Published on Friday, 17 December 2010 18:26
The House Of Representatives has passed a version of the Local Community Radio Act (aka HR 6533), which would more than likely expand the number of Low-Power FM radio stations in major markets in the United States. The bill that was passed today was an amended compromise to the original bill.
The changes to the bill have additional spacing requirements to ensure these LPFMs will not interfere with existing full-power stations. The bill now contains a NAB-endorsed rule, allowing the FCC to ensure that full-power stations have primary status and can adequately protect those stations from being interfered with. Those pushing for the Radio Act, against the act and elected officials were able to work out compromise legislation that all sides felt they could live with.
The National Association of Broadcasters had lobbied and fought hard against the bill in its original form, but has whole-heartedly embraced this new amended bill. In a press release sent out this afternoon
, NAB President and CEO Gordon Smith said: "The revised legislation will expand the number of LPFM stations in the U.S. while providing full-power radio stations with the protection and clarity we have long sought. NAB salutes today's House action and offers its support for Senate passage as well."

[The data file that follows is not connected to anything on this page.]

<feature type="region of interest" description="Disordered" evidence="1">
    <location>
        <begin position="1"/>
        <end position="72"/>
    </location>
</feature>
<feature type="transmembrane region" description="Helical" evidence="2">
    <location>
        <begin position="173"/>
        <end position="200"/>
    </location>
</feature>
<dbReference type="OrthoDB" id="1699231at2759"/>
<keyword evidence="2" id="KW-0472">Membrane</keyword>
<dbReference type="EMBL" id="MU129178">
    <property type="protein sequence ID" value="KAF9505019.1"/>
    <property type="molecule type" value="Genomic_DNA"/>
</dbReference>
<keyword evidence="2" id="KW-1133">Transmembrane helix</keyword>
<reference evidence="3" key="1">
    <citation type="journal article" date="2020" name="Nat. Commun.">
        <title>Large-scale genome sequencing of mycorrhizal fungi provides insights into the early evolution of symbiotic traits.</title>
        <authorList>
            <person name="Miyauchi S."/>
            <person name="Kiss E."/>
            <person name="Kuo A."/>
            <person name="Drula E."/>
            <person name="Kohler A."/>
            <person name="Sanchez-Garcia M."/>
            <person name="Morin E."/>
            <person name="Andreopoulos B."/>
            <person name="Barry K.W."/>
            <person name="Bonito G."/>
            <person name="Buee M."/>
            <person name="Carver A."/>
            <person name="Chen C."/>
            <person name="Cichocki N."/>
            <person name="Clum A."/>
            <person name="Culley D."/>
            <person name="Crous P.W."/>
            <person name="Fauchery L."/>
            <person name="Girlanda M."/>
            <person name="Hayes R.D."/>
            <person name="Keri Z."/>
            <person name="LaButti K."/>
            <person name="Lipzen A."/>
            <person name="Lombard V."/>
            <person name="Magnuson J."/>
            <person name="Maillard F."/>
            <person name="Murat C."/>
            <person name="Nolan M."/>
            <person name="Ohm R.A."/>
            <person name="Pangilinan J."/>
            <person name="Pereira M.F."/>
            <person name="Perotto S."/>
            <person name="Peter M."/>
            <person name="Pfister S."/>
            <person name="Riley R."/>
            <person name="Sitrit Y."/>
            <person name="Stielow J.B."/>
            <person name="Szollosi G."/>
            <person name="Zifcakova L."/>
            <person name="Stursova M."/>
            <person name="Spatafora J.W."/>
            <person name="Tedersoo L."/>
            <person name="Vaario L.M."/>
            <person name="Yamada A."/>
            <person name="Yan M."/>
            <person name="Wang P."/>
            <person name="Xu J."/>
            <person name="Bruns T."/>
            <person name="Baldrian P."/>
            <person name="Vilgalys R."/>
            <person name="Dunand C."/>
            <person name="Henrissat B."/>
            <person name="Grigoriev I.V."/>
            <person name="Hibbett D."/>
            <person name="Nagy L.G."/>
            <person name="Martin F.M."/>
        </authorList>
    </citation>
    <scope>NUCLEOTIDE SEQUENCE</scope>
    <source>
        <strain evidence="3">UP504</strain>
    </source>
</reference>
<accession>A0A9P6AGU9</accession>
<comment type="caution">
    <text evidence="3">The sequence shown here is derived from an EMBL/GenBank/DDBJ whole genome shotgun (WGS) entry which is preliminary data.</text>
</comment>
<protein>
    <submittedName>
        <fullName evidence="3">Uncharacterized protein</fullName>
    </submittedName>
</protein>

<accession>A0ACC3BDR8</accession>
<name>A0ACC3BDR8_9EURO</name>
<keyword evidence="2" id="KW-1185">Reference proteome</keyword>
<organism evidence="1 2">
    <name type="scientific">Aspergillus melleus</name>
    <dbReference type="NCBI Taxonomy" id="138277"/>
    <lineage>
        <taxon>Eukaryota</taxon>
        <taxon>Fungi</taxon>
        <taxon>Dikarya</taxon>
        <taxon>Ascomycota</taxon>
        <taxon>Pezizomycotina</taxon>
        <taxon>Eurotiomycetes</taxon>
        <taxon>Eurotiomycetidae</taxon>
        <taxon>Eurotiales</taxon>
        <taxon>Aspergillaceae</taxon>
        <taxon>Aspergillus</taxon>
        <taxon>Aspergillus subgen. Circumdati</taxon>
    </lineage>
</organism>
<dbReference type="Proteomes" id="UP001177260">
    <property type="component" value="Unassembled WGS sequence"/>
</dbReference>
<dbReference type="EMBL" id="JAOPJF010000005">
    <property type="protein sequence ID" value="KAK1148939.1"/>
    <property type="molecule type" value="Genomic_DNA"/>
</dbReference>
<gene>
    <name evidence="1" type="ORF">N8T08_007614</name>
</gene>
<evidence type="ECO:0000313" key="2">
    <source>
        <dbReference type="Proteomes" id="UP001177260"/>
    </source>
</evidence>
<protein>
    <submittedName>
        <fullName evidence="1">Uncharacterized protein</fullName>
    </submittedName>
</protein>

In addition, the NAB has extended an olive branch to the LPFM supporters that it fought against for so long. They would like to throw a LPFM party at the NAB headquarters in Washington, DC next spring and all LPFM supporters are welcome to attend.
Before the bill can become law, it still has to be approved by the US Senate. The NAB is now supporting the bill, however, and with no real opposition against it, the new version of HR 6533 is expected to pass easily.
Locally, this news may be looked at as an early Christmas present to the members of the Chicago Independent Radio Project, better known as simply CHIRP. CHIRP has long worked to convince Congress and the FCC to remove the LPFM barriers and expand the LPFM licenses to urban areas -- especially Chicago. Once allowed to do so, CHIRP plans on applying for a LPFM license in Chicago. Until that time, the station has been Internet-only at CHIRPradio.org
since the start of this year. CHIRP's Facebook page
posted the following quote a short time ago: "GREAT news! The House has reached an agreement and passed the Local Community Radio Act today. Next up, the Senate in the next few days! While there are no promises for CHIRP getting a signal, this wonderful news means many new LPFM radio stations will be licensed across America! And, this is the first step to CHIRP... getting a signal in the future!"